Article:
The device is due for release in May priced at $599, approximately £416, and will have the tough task of entering a competitive 2-in-1 market filled with hybrids trying to be everything to all men.
We had a chance to take an early look at the Switch Alpha 12 to see whether it can stand up against the competition.
The Switch Alpha 12 is chunkier than the MateBook or Surface Pro 4, but it still has a relatively slim design for a tablet that manages to squeeze in sixth-generation Intel Core processors. Measuring 292mm by 201mm, the tablet part of the hybrid is 9.5mm thick. Combined with the attachable keyboard that goes up to a still svelte 15.85mm.
It is light as well at 1.25kg but, like many tablets with a 12in display, users will be hard pressed to hold it in one hand for long.
The brushed aluminium chassis is pleasant to the touch, but it lacks the premium feel of the Surface Pro 4 or the MateBook.
The Switch Alpha 12 is also short on ports, offering only one USB 3.1, a headphone jack, microSD slot and a single USB Type-C port. An optional dock adds more connections, including extra USB slots, and an HDMI port.
The Switch Alpha 12 is a fairly standard hybrid on the outside, but Acer has included some smart engineering with the addition of fanless cooling.
Claiming to be a world first for hybrids, Acer’s LiquidLoop cooling, as the name suggests, uses liquid coolant to stop the internal components getting too hot.
This means no irritating whirr of fans, which is a rare example of adding something by taking another thing away.
The keyboard, which comes with optional backlighting, attaches magnetically to the tablet with a reassuringly firm snap. It offers little in the way of frills, and concentrates on function over form.
The full-sized keys are nicely spaced and offer 1.4mm of travel, which makes typing less of a chore compared with some hybrid keyboards we've tested in the past.
The trackpad is on the small side but offers responsive feedback and a satisfying click to the buttons. The keyboard also doubles as a screen cover to protect the display.
A U-shaped kickstand keeps the tablet upright when in laptop mode, and can be fully adjusted up to 165 degrees, useful for finding a comfortable angle.
Like rival hybrids, the Acer Switch Alpha 12 has a 12in display with a now standard resolution of 2160x1440. It lacks the sharpness of the Surface Pro 4, but text is clear and images are crisp.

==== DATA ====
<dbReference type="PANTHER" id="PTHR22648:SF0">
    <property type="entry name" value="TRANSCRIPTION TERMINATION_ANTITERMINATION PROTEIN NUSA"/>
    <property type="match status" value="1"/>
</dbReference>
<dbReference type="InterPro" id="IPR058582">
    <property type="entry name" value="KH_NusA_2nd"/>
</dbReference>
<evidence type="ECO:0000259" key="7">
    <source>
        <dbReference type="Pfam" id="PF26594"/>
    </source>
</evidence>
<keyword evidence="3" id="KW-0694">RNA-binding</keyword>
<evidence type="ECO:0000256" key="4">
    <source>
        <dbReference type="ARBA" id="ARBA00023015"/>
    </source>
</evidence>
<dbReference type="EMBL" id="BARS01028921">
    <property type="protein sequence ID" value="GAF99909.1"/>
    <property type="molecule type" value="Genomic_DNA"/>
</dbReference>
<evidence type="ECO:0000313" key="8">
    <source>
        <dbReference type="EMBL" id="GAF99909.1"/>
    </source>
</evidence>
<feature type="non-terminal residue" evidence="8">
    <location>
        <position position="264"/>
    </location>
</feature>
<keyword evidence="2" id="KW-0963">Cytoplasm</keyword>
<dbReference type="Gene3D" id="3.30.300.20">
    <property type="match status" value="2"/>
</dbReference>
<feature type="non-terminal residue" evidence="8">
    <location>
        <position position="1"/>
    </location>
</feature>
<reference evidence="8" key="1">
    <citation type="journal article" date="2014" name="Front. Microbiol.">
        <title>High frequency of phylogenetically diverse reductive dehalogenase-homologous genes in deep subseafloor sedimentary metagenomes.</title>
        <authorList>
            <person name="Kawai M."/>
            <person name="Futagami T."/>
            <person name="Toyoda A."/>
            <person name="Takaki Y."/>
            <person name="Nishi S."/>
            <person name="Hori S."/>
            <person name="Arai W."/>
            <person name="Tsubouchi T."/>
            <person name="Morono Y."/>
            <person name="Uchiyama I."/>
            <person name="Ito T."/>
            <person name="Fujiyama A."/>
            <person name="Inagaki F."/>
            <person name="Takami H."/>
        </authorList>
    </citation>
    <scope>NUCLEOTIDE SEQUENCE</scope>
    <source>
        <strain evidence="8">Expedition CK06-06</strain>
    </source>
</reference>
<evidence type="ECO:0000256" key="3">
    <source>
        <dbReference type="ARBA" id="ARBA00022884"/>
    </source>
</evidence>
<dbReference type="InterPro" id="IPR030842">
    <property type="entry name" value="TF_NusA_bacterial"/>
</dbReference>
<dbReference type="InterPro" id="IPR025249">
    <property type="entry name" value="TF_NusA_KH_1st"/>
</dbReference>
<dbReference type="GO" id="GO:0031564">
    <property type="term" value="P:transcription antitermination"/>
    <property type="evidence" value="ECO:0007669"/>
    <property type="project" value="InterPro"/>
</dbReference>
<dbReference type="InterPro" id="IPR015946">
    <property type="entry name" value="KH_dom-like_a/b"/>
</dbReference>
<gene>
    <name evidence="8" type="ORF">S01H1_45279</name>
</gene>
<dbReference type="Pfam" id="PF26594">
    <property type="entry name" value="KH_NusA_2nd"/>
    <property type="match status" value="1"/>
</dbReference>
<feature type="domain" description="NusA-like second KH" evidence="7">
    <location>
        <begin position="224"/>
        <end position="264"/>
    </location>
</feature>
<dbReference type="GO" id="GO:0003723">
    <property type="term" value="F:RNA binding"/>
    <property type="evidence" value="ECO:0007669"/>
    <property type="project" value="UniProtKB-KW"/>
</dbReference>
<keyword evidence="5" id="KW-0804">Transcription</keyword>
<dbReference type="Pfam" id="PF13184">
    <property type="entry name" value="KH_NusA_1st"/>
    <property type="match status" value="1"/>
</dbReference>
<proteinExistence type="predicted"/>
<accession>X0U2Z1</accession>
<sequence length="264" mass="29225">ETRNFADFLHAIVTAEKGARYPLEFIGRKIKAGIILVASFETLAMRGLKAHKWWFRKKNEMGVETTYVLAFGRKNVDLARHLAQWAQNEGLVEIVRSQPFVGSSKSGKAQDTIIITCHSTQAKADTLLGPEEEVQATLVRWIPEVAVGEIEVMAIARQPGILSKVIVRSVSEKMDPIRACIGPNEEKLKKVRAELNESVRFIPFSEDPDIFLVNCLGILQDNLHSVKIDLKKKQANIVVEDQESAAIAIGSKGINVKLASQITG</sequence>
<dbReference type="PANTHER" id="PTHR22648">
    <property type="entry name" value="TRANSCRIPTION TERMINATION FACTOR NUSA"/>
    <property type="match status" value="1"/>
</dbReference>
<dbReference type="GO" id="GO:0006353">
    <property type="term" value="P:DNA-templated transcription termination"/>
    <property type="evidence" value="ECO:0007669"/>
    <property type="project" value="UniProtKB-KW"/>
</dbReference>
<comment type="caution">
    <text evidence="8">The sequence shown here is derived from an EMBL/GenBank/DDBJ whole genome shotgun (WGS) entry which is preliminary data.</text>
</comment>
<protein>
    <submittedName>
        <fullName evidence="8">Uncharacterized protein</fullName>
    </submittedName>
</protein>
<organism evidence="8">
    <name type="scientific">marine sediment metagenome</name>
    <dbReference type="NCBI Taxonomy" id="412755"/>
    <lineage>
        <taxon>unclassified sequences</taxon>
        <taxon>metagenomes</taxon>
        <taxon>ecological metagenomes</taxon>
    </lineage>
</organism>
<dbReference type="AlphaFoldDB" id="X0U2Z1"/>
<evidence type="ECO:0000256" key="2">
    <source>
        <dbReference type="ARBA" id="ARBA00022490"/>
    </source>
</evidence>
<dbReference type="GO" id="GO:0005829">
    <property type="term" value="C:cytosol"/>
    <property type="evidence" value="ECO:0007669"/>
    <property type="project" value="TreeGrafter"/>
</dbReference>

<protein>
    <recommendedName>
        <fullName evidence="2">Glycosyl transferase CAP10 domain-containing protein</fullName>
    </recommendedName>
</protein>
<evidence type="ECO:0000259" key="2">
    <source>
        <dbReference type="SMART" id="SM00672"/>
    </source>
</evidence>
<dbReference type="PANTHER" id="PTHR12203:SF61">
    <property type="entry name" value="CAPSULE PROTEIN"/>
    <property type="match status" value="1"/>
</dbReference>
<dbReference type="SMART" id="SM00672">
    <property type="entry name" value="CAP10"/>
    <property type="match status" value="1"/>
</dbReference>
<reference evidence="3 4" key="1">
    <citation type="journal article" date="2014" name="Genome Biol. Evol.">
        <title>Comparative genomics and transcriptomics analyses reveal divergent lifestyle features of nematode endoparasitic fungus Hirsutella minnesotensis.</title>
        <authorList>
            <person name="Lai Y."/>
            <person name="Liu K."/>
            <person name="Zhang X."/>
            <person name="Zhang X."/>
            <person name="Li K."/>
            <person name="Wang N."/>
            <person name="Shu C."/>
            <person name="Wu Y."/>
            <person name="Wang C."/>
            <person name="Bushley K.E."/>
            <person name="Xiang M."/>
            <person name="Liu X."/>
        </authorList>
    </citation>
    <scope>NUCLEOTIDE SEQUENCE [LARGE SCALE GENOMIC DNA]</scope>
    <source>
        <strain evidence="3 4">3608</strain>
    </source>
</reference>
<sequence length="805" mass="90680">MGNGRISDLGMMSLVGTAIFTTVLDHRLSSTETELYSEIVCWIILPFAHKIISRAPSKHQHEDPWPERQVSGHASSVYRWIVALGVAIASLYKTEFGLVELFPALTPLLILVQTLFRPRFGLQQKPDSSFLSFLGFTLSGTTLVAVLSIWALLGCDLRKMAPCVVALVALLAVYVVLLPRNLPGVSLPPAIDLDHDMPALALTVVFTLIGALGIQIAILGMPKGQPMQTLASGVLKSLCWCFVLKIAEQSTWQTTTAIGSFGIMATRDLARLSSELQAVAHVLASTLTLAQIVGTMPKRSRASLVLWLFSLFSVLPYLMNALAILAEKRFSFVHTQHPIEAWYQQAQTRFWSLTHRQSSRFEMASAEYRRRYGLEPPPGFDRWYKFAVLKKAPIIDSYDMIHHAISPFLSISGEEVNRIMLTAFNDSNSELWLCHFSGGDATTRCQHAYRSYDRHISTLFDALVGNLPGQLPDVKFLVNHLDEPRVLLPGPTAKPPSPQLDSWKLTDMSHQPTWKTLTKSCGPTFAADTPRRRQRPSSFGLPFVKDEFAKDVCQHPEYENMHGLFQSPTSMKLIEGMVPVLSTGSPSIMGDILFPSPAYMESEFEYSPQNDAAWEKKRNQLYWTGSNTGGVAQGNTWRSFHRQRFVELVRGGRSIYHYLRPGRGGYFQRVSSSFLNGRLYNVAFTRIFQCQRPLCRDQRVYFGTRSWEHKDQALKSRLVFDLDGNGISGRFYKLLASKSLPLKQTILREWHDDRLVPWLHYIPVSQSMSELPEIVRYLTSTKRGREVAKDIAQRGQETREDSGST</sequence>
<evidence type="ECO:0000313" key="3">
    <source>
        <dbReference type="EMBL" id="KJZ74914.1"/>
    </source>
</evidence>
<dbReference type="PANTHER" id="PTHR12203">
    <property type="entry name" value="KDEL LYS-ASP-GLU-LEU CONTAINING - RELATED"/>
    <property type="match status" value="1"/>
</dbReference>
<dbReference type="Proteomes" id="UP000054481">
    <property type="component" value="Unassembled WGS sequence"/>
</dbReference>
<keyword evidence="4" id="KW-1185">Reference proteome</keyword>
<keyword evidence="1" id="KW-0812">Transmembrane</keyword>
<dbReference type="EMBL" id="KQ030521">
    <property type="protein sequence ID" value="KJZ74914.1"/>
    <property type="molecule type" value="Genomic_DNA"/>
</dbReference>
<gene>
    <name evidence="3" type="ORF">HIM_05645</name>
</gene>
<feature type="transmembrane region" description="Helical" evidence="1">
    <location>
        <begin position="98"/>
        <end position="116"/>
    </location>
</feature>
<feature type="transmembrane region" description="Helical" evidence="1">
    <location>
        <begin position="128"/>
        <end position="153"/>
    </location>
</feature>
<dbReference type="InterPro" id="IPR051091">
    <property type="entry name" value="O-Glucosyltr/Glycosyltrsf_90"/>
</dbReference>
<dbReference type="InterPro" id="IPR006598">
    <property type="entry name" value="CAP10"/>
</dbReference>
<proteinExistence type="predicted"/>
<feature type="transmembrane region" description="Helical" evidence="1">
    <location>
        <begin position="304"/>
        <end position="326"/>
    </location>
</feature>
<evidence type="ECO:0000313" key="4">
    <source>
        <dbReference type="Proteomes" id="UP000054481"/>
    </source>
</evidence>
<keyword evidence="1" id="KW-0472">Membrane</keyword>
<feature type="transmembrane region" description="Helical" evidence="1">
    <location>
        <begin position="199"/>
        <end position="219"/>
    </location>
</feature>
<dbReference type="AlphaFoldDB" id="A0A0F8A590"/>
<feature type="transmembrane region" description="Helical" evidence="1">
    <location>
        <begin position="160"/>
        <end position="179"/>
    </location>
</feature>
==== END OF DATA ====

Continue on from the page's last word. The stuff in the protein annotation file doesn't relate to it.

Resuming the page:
Colours are natural but we felt they lacked a little in contrast and don’t ‘pop’ as much as they do on the MateBook, despite the display’s glossy finish.
And that’s another problem: the lack of a matte finish means it picks up a lot of reflections, which can get frustrating in bright environments.
Still, for a competitively priced hybrid, the screen is more than good enough for daily work use and viewing media.
The Switch Alpha 12 runs Windows 10 as standard. Used in tablet and desktop mode it offers a decent experience, perhaps lacking the functionality of Android or the slickness of iOS when used just as a tablet, but in desktop mode it makes for a solid workhorse device.
Acer has added a few tools on top of Windows 10 to make navigating the OS a neater experience, but has avoided adding a load of redundant software.
Performance and battery life
We will have to wait to get a Swift Alpha 12 in for review to put its performance and battery life properly to the test. But from our first impressions, the use of Intel Core processors keeps Windows 10 running at a good pace.
However, we did find it lagged a bit when we tried to select and close tabs in Firefox using the touchscreen. That could be a minor glitch as everything else ran smoothly if not lighting quick.
There will be several processor options to choose from ranging from the low-power i3U to the speedier i7.
Prices across the range have yet to be firmed up, but we forecast they could get quite steep if buyers opt for an i7. An i5 should offer a sweet spot of plenty of processor power at a reasonable price.
RAM starts at 4GB and goes up to 8GB, which provides a good chunk of memory to complement the Intel processors.
Storage begins at a relatively light 128GB and goes up to 512GB. The microSD slot is useful here as it allows the onboard storage to be expanded, although Acer has not said by how much.
Acer claims a battery life of eight hours, but we suspect that heavy use will cause that to fall by a couple of hours.
The Swift Alpha 12 gets quite warm, probably because of the fanless cooling, which can be detrimental to battery life. But this is just speculation.
Acer is up against some strong competition in the hybrid arena, so it needed to produce a hybrid tablet that impresses.
We are not sure the firm has quite managed that, but the Switch Alpha 12 is a well priced and solid, if unremarkable, hybrid.
As such, it's likely to sell well, particularly if it's snapped up by enterprises looking to offer staff more than just a basic laptop.
But Acer's utilitarian hybrid may have a tough job attracting individual consumers and business people away from the Microsoft’s Surface range and even the iPad Pro models.
Check back here for our full review when the Switch Alpha 12 is released.